Rugby Union: Cooke prepares new generation's game: Five Nations' Championship: England's formidable record at Twickenham can inspire their young bucks against Ireland's slow hands

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THE HARDEST trick of international management and selection is to find a new great side to succeed an old one and once England have played Ireland at Twickenham this afternoon it will be clearer whether Geoff Cooke is pulling it off.

In this scheme of things the Irish are almost incidental, since it is next year's World Cup that really exercises the England manager. It is by May 1995 as opposed to February 1994 that he wants his new generation to be ready and able to take on the world.

But whatever the doubts caused by a lucky - one might say flukey - escape from Murrayfield, Cooke knows that he has made a more than decent start to the uncomfortably wholesale change caused by the departure of the Winterbottom / Dooley generation.

This has partly been because he has had no alternative but to seek alternatives. 'We always knew it was going to be that sort of year but it has happened to a bigger extent than we anticipated,' Cooke said yesterday after England had concluded their preparation.

Never in his six years as manager have Cooke's England sides been so disrupted by injury, a run of unaccustomed ill-fortune which continued this week when Ben Clarke was replaced in the back row by a new cap, Steve Ojomoh.

The consequence of all this is that England go in against Ireland with youthful vigour as their prized asset, whereas as lately as last season it was the vast experience of their team that underpinned their Grand Slam ambitions. This metamorphosis is so striking that Brian Moore (47) has almost as many caps as the rest of today's pack put together, and of the other seven Jason Leonard has 27.

'People forget how young and inexperienced this side is,' Will Carling, the captain, said. 'There is no lack of motivation for these guys, whereas for the old team it was harder and harder.' Certainly there is none of the been-there- done-that cynicism which even Carling admits affected the old boys' attitude once they had lost to Wales a year ago.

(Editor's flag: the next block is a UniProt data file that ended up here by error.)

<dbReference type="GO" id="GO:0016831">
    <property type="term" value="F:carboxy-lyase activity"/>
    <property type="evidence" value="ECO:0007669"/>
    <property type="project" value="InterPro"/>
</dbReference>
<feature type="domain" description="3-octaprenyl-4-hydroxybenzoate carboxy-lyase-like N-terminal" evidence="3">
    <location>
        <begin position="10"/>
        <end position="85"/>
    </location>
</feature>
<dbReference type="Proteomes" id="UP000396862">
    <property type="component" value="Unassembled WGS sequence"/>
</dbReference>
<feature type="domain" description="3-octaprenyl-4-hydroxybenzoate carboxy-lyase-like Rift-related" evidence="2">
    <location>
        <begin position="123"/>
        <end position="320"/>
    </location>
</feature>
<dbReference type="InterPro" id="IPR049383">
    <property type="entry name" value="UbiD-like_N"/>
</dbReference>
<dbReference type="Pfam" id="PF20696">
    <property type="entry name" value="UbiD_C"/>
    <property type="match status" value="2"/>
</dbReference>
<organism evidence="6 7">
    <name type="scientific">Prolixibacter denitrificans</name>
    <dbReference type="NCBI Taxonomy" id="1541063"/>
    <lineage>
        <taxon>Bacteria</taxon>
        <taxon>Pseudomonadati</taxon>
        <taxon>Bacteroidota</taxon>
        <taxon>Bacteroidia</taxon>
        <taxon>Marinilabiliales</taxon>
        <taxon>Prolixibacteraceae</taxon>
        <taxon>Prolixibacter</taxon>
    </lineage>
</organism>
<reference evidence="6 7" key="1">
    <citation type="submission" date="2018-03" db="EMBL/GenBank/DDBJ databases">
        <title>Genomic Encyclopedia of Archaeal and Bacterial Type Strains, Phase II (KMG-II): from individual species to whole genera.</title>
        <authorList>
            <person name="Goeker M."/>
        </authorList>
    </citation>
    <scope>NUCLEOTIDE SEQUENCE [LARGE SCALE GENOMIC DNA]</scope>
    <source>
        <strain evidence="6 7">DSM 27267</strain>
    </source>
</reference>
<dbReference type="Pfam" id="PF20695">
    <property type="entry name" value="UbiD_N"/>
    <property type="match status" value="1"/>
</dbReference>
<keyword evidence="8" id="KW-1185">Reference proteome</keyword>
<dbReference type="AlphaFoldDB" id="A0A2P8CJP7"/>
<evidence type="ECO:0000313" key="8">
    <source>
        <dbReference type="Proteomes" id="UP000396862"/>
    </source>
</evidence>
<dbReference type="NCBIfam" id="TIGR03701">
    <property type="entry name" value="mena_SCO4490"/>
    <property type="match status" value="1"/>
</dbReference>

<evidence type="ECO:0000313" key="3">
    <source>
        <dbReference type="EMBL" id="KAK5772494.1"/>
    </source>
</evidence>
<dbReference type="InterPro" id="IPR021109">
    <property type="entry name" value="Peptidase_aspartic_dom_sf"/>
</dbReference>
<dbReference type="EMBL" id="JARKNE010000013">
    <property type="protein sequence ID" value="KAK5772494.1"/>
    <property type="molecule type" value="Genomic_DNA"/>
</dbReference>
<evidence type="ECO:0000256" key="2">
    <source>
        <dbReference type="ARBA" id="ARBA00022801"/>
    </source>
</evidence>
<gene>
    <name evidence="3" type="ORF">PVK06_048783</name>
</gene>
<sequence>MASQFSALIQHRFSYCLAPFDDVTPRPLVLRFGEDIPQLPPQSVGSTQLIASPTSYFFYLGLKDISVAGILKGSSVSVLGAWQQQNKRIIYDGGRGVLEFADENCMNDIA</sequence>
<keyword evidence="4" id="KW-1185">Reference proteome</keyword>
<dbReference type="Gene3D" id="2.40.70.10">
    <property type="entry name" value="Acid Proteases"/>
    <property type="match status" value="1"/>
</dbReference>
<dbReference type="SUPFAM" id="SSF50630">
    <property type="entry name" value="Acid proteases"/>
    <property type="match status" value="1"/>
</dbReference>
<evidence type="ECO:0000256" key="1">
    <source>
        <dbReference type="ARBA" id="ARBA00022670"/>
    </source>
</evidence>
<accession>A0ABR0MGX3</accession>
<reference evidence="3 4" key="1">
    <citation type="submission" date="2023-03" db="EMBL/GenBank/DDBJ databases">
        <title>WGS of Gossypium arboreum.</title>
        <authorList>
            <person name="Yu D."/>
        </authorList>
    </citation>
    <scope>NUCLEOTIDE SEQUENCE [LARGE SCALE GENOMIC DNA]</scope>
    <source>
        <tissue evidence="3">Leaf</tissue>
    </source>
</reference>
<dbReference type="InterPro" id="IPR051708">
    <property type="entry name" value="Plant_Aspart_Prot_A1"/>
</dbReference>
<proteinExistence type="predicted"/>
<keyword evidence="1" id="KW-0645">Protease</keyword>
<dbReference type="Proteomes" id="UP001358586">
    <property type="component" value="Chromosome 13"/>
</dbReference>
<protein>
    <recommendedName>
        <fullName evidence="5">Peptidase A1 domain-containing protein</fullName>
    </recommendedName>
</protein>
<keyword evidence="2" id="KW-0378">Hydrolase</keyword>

Young and inexperienced they may be but it is now the cross any England team have to bear that winning is demanded, rather than hoped for, by a presumptuous public. This is one reason Twickenham has become so much more intimidating for visiting sides, even the All Blacks who were beaten there in November: at last people have something to shout about.

'In the mid-Eighties people didn't expect to come to Twickenham and see England win,' Carling said. 'It was almost like a pleasant surprise and therefore the atmosphere wasn't great. Now people do expect to see England win at Twickenham and also expect to see some fairly decent rugby.'

Today should be the day. Ireland have not won at HQ since a famous day in 1982; none of the other championship countries has won there since Wales in 1988; none of the other home countries has even finished within a single score since the Scots drew in 1989.

The Irish have copped the worst beatings of the lot and, whatever England's try-scoring trouble,

Ireland's are every bit as bad. That narrow defeat by Wales a fortnight ago made the upset win over England last March seem like ancient history.

This, though, is Twickenham not Dublin and you cannot help thinking today is one of those occasions when a side know in advance that the worst is in store. Thus there seemed a plaintive air about Michael Bradley, the Irish captain, when he said: 'The one positive factor to emerge from the Welsh game is that we created chances but didn't take them. Now if we can create similar scoring opportunities against England I'd be quite confident that this team would be able to put one or two of them away.'

Bradley, with the lethargy and inaccuracy of his scrum-half's pass, has been pilloried back home as central to the problem, the fact that he is the son-in-law of the Ireland manager, Noel Murphy, making him the easiest of targets. But in the wake of the Welsh match the critical focus has shifted to the hitherto untouchable, Eric Elwood, who was the saviour of Irish rugby when England took their beating 11 months ago.

Not only does Bradley have slow hands but so does his half-back partner and when you add Philip Danaher's slow hands at inside centre, it is small wonder that the threat posed by the undeniably dangerous Simon Geoghegan out on the wing has been practically nil, because he never receives the ball quickly enough.

What is certain is that England's raw but supremely fit back row will find it unusually comfortable to defend against this sort of hesitant, low-skill midfield attack. They should also find it easier to get to Bradley and Elwood than they did to Gary Armstrong and Gregor Townsend at Murrayfield.

Which is why the best option for the Irish is to kick, high in the air to test whether England are any better at defending the garryowen than they were in Scotland and towards the corners to place pressure on an occasionally suspect back-three defence.

It will not be pretty and neither will their defensive system, whose efficacy could well depend on where the offside line is drawn. England are not unhappy that it is Patrick Thomas rather than Joel Dume who is now handling the match but nothing will ever eradicate their Anglo-Saxon suspicion of French refereeing eccentricities. Anyway, with a name like his, Paddy Thomas could almost feel at home among the green shirts.